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Pagan Festivals

Lughnasa, the greatest Celtic festival, was celebrated on the last Sunday in July, or the first Sunday in August, in recognition of Lugh. Lugh was god of light, silver, and the moon. He was also master of craftspeople and artists. Lughnasa marked the beginning of the harvest when the rural community was once again on the threshold of plenty. The celebration of Lughnasa was quite a raucous affair! The coming of Christianity, however, toned down the celebrations. Instead, Lughnasa became marked by penitential pilgrimages to mountain tops or holy wells. Bishops now sat where druids once presided. Numerous festivals were held countrywide. One of the larger celebrations, Aonach Carmen, had Ss. Patrick, Kevin, Columcille and Brigid as its patrons. As Celtic festivals were transplanted by Christian holidays, the role of Lugh was taken over by Christian saints. Nowadays Lughnasa is marked by the annual pilgrimage to Croagh Patrick.

The festival of Bealtaine, or May Day, was a time of intense spiritual activity. A time of change and new beginnings, Bealtaine was dedicated to the young sun god Bel, who later in the year becomes Lugh. The second part of the name ‘taine’ means ‘fire’ in Irish; fire plays a major part in the festival. Hilltop bonfires were lit, and green May bushes were erected in gardens and squares. Flower garlands of the season’s blooms were made. The festival was a two-tiered event, to welcome the summer and to beseech the spirits for a bountiful harvest. Today, the first of May is celebrated by Catholics as the beginning of Our Lady’s month; May altars are erected in homes and adorned with fresh flowers.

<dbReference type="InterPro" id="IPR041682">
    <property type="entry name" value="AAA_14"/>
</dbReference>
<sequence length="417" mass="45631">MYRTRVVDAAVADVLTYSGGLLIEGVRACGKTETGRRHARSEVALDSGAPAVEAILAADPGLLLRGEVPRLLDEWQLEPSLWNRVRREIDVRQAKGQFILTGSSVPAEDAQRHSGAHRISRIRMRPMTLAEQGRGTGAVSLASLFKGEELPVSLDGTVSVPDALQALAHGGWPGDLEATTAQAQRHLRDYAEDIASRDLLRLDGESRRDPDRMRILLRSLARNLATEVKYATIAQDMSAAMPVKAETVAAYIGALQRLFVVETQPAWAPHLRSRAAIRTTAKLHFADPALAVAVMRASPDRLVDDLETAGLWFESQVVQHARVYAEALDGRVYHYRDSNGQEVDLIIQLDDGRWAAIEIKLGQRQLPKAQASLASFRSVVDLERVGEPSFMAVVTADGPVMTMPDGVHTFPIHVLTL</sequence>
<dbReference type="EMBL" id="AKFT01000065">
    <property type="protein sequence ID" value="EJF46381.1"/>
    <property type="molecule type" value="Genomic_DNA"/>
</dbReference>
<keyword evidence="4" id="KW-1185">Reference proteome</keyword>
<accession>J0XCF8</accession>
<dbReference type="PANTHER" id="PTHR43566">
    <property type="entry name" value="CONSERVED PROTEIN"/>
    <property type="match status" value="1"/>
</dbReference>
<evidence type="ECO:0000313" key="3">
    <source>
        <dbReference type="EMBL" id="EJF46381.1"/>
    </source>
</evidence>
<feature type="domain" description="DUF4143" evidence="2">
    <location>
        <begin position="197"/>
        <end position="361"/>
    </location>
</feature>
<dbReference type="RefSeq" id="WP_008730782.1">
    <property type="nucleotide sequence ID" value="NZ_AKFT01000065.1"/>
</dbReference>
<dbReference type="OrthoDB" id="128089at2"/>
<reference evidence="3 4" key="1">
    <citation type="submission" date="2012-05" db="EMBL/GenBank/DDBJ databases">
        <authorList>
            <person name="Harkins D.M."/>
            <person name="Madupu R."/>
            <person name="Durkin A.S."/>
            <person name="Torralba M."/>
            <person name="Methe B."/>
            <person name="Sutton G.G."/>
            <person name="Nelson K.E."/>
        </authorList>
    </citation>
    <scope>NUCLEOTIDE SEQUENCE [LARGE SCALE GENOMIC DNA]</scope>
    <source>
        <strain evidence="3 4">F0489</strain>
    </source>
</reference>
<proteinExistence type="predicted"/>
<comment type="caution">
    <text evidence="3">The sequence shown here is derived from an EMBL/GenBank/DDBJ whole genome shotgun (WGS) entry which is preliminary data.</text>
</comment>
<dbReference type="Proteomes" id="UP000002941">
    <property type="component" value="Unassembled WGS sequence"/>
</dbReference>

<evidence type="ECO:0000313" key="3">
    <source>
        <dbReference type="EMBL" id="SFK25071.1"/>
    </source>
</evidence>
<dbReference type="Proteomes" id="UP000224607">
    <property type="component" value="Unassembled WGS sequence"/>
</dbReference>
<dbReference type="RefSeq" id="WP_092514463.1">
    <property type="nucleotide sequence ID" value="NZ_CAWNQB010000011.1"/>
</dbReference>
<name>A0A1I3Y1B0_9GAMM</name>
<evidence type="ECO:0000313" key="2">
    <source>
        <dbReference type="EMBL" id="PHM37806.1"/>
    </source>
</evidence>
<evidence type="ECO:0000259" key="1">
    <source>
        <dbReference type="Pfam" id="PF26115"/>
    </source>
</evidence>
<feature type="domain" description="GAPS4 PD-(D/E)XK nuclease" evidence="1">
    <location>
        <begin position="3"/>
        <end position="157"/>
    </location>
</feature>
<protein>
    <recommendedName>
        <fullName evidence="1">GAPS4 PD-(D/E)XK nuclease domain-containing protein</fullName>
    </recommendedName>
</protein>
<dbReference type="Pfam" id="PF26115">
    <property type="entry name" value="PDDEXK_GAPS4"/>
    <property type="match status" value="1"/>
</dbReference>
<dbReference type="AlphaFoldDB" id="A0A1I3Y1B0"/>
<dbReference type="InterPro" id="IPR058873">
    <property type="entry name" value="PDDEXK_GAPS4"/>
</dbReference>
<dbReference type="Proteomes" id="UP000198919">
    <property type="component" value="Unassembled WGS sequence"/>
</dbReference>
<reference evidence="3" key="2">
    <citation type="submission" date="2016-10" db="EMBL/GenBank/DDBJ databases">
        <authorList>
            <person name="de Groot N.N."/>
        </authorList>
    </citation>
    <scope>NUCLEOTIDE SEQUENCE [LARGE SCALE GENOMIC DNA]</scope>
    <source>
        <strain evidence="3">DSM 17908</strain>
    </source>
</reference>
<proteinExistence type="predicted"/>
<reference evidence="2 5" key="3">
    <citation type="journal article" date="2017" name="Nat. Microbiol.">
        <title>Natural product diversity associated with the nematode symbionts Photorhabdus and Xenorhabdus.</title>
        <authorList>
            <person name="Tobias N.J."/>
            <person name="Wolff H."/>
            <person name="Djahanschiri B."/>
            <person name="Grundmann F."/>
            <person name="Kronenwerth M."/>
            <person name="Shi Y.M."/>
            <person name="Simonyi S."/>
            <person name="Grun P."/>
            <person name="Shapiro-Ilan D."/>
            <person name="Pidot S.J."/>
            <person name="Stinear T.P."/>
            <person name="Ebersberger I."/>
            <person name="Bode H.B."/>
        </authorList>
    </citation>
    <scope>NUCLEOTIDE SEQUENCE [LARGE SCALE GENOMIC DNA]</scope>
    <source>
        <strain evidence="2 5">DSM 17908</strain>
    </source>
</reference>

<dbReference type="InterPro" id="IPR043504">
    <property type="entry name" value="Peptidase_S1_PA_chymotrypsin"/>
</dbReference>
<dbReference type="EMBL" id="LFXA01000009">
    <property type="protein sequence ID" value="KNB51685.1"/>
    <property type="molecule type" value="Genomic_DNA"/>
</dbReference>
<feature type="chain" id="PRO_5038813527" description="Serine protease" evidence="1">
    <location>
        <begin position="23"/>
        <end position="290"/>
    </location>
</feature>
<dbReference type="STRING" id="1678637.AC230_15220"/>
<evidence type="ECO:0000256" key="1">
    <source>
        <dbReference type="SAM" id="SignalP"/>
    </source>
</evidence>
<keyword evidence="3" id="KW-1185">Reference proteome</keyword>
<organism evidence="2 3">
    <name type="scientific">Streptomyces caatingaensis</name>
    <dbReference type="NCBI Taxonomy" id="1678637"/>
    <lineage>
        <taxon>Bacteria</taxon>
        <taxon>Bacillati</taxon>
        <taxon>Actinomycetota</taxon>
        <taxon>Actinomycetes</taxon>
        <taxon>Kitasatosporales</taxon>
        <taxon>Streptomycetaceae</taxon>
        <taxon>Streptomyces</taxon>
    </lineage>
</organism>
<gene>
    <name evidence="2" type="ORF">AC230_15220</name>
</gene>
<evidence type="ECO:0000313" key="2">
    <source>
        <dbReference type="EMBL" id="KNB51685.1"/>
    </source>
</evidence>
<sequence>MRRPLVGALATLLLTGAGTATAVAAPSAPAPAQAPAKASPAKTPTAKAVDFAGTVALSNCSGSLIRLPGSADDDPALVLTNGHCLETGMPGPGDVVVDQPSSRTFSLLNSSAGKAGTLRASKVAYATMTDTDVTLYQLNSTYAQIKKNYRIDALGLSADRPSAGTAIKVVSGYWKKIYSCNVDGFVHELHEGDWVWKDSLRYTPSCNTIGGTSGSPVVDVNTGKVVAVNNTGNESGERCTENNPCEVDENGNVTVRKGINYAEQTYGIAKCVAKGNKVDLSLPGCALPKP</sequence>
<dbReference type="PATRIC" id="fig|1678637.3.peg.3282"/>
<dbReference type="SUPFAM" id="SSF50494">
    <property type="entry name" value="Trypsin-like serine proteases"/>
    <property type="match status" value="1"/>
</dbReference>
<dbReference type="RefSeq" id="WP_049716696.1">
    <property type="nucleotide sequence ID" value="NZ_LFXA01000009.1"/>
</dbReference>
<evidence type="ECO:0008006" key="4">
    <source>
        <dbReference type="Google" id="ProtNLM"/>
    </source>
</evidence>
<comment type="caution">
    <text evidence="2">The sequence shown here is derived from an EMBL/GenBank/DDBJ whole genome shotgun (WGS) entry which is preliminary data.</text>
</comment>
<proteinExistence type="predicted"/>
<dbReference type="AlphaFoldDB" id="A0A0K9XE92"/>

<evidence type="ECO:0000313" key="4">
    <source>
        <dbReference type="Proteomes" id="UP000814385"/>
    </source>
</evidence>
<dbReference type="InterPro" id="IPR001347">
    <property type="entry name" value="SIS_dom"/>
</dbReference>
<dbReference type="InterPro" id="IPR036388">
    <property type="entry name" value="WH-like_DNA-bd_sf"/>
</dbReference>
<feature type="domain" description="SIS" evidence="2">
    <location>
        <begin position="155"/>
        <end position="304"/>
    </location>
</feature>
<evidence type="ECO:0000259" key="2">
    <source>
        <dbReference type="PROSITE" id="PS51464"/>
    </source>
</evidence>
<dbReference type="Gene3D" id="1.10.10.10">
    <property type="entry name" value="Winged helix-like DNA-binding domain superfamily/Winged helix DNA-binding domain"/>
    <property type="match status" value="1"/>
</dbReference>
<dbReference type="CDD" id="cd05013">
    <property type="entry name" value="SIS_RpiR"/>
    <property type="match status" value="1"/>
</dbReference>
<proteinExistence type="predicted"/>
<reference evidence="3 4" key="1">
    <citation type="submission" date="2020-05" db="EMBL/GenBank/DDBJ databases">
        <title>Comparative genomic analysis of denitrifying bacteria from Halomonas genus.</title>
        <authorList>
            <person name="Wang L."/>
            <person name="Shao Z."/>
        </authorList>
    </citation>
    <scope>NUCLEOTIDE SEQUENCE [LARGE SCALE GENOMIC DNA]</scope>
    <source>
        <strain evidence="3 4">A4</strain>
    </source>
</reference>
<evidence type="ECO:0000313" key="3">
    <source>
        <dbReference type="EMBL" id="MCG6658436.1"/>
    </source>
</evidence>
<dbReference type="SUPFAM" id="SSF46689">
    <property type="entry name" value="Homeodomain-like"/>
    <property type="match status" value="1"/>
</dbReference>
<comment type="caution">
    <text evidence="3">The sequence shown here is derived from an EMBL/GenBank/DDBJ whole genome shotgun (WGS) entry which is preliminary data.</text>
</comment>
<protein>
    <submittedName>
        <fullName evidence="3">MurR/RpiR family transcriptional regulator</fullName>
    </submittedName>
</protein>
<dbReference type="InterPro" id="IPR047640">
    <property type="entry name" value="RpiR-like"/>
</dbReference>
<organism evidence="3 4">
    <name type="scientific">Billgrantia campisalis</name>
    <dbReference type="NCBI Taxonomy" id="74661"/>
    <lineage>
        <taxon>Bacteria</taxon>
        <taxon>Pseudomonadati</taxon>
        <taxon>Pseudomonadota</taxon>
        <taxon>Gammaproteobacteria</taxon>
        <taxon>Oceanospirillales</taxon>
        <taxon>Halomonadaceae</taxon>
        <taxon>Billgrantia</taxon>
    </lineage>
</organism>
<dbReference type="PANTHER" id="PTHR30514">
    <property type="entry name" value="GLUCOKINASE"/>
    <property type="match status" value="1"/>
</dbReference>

Samhain, like Bealtaine, was an occasion when the spirits were extremely active. It was held in the month of November and was so important that Christian missionaries dubbed it the ‘Pagan Easter.’ A huge assembly took place at Tara during Samhain. The religious ceremonies were accompanied by horse racing, games, fairs, and markets. Missionaries found the festival impossible to eradicate so they changed the date of All Souls Day from May to November to coincide with Samhain. During Samhain, the division between the natural and supernatural was at its weakest. Samhain is strongly associated with the dead and the invisible. In modern times, the feast of Halloween, as it is now known, is still a time for spirits, mystery and revelry. Bonfires continue to feature, as do various children’s games, dares, pranks and divinations.

Finally, the feast of St. Brigid occurred on February 1st, the first day of spring. We associate the festival with the Christian saint but initially Brigid was a Pagan goddess of fertility. She was much loved and venerated, as her feastday marked the reawakening of nature and the recommencement of work on the land. Some customs still persist, such as the making of the cross of St. Brigid out of green rushes. Another custom of the festival was on Brigid’s eve ribbons were left out on window sills for the Saint to bless on her travels. These ribbons, or Bratógs, were used as charms to cure ailments or to protect their wearer. As Brigid was a fertility goddess the Bratógs were said to cure barrenness in women and female animals and also to help in child birth.